Dr. Chad: It changed his world. There’s a couple of things. Testosterone has to be managed. If we’re using testosterone, exogenous testosterone, giving you creams, gels, pellets, injections, any of the testosterone replacements …
Brian Wilkes: You don’t go home and take it and never come back. You’ve got to ….
Dr. Chad: That’s correct.
Brian Wilkes: You’ve got to report back.
Dr. Chad: 1, for on-going therapy, you certainly need to do that. Testosterone has to be managed. You give testosterone. It can convert to estrogen. You have to watch those things. It can convert to …
Brian Wilkes: Prostate-related …
Dr. Chad:… dihydro testosterone. We’re actually going to have a podcast in the future about the effect of testosterone on the prostate. Testosterone does not cause prostate cancer.
Brian Wilkes: Interesting.
Dr. Chad: It doesn’t even contribute to prostate cancer. Multiple studies have show that effect. I don’t have the reference in front of me, but a study where they had men with prostate cancer; initiated testosterone therapy. You had 1 group that didn’t get testosterone and 1 group that did. There was no difference between the 2 groups.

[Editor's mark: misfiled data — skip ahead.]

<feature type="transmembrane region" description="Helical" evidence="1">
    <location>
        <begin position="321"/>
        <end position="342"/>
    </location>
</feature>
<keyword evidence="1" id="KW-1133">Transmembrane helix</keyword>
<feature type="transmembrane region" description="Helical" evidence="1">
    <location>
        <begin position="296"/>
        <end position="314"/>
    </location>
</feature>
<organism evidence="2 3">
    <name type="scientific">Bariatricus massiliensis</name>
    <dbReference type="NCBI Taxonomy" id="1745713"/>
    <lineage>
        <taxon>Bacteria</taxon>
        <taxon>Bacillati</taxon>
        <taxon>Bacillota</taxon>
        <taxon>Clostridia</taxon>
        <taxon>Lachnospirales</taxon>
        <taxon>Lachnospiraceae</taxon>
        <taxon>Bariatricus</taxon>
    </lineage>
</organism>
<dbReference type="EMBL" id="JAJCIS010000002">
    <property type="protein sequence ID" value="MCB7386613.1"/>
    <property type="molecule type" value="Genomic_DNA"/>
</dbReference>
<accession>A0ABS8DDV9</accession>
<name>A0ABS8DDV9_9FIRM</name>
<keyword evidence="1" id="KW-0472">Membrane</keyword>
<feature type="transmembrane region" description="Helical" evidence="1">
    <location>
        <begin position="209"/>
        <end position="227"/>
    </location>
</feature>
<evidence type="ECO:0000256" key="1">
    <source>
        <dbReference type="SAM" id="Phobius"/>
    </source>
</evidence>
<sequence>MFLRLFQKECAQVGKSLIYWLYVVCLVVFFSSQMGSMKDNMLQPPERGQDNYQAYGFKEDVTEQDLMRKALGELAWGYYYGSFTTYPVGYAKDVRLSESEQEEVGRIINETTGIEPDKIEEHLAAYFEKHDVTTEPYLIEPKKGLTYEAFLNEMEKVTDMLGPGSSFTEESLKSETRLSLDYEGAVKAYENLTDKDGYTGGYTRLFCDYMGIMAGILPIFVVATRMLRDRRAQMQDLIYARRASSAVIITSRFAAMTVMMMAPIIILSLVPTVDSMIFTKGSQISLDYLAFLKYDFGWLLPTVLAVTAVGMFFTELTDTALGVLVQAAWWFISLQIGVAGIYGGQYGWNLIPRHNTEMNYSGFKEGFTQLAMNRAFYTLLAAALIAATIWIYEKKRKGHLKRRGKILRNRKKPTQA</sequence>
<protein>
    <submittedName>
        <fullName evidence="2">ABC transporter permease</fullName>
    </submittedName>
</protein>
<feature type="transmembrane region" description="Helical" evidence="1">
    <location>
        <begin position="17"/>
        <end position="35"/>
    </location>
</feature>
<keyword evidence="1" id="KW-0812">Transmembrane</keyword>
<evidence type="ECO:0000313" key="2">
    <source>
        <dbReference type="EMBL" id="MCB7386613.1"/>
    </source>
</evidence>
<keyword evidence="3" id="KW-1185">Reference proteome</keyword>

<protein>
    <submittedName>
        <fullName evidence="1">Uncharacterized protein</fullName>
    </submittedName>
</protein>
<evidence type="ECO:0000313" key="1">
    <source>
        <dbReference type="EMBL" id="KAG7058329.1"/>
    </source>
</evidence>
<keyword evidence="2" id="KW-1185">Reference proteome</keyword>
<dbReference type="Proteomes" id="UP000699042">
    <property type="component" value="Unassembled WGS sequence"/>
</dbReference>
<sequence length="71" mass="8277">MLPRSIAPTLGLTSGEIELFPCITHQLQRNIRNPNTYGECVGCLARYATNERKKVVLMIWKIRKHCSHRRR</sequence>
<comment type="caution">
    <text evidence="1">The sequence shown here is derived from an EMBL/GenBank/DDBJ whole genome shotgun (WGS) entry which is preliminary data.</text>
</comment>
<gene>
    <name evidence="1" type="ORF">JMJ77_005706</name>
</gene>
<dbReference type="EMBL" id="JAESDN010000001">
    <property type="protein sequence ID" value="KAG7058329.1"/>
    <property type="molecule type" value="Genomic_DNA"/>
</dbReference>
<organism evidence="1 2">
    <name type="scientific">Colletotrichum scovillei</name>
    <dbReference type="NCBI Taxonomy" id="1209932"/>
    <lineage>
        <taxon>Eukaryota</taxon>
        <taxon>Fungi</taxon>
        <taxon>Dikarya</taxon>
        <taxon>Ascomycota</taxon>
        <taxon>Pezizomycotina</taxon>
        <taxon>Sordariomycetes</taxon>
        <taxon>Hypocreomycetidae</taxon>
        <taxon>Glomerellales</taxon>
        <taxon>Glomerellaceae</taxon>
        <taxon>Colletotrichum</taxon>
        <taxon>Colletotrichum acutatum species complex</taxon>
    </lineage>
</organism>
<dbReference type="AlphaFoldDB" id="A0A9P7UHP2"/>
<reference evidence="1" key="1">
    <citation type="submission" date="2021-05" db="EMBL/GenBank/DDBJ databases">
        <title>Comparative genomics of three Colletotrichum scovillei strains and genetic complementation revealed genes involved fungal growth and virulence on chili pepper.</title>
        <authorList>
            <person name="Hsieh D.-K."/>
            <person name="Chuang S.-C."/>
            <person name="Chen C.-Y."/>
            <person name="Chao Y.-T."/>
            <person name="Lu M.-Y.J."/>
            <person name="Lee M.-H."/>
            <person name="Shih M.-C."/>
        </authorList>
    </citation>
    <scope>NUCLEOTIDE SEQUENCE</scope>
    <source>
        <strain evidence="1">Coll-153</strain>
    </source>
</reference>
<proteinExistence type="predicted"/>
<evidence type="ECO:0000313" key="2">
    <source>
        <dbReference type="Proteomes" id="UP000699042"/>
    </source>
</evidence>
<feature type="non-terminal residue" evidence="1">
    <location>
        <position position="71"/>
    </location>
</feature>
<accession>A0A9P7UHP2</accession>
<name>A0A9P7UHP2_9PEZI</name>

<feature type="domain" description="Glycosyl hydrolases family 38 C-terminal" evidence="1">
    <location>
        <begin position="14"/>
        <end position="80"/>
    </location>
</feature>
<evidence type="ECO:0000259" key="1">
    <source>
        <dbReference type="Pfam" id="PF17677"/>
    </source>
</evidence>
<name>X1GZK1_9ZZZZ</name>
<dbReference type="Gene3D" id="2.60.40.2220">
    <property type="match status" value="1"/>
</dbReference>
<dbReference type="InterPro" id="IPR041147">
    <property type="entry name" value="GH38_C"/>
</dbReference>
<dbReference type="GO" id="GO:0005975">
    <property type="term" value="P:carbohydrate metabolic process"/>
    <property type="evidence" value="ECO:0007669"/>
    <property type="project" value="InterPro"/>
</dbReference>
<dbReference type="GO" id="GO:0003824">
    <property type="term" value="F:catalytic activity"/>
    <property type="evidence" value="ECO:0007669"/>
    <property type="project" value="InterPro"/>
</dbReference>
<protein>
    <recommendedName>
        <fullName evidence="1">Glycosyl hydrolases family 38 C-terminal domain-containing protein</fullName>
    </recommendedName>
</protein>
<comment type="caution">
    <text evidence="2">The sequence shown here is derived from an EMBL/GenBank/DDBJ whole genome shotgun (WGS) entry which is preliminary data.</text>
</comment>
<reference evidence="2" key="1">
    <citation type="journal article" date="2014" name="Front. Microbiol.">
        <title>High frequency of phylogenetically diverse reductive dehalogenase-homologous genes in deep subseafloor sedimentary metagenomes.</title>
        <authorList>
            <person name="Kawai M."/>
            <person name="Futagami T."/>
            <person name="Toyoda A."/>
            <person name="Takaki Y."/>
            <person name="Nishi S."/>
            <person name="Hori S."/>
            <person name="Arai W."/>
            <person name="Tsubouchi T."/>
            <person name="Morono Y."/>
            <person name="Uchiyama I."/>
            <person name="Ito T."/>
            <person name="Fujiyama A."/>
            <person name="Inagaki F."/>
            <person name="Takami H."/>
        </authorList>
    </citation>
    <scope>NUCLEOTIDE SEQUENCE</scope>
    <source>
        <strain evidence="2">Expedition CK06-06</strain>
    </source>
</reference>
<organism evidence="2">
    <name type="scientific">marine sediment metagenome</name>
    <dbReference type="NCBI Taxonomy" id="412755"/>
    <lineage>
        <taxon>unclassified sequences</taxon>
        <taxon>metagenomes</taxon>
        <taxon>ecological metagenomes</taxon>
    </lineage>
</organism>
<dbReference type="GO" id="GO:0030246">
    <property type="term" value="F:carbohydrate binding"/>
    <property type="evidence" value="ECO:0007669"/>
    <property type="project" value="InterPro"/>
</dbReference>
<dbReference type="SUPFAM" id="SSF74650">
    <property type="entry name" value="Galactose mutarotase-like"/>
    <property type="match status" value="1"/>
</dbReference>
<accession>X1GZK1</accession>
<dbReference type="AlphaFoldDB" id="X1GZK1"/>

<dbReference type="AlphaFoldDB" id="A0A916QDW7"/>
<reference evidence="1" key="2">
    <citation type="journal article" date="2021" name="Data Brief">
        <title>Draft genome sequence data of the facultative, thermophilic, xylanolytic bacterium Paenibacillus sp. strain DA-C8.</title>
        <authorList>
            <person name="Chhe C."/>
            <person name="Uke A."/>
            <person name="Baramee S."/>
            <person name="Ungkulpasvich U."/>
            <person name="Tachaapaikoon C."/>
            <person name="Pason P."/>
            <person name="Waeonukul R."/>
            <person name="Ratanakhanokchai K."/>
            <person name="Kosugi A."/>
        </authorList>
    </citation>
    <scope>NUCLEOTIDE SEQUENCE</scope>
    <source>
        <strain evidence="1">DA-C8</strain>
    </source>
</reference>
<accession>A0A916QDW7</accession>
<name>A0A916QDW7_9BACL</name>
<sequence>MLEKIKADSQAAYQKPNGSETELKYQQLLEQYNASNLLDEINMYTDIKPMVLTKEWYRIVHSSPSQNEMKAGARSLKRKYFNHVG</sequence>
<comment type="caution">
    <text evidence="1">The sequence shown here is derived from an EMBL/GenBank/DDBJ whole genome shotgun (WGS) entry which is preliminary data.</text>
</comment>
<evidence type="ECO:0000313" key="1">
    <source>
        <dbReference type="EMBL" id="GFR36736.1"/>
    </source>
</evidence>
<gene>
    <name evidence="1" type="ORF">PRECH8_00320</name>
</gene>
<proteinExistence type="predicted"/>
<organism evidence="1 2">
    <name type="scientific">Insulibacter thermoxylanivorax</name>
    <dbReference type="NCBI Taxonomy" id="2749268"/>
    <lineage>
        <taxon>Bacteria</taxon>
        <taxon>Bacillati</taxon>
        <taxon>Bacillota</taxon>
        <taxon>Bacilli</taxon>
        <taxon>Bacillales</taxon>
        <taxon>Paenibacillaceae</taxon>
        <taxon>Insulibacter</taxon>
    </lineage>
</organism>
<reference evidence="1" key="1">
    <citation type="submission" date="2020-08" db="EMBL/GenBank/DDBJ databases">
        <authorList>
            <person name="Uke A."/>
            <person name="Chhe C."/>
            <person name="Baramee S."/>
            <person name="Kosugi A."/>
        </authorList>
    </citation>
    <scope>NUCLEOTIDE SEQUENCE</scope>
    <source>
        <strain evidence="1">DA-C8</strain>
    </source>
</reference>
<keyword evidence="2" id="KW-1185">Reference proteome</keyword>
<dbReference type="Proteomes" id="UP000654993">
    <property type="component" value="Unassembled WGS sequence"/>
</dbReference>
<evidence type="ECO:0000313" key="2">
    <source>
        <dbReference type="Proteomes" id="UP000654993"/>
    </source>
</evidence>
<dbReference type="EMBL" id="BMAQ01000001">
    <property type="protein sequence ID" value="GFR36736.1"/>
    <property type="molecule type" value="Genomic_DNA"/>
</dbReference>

Brian Wilkes: Wow.
Dr. Chad: Testosterone does not contribute to prostate cancer. It came back from a single case reported in 1940. That’s where this started. We’ll talk about that.
Brian Wilkes: Do steroids in general contribute to cancer?
Dr. Chad: When you say steroids, what do you mean?
Brian Wilkes: The media’s awfully good at giving you a version of a story. I think of the old, help me out here, Marshall, do you remember the old Raiders defensive line? What was his name?
Marshall: Lyle Alzado.
Brian Wilkes: Yeah, yeah, yeah. Lyle. To me, the press did a pretty good of job of contributing his cancer and ultimately his death from cancer to steroids, the use of steroids, which testosterone would fall in that category.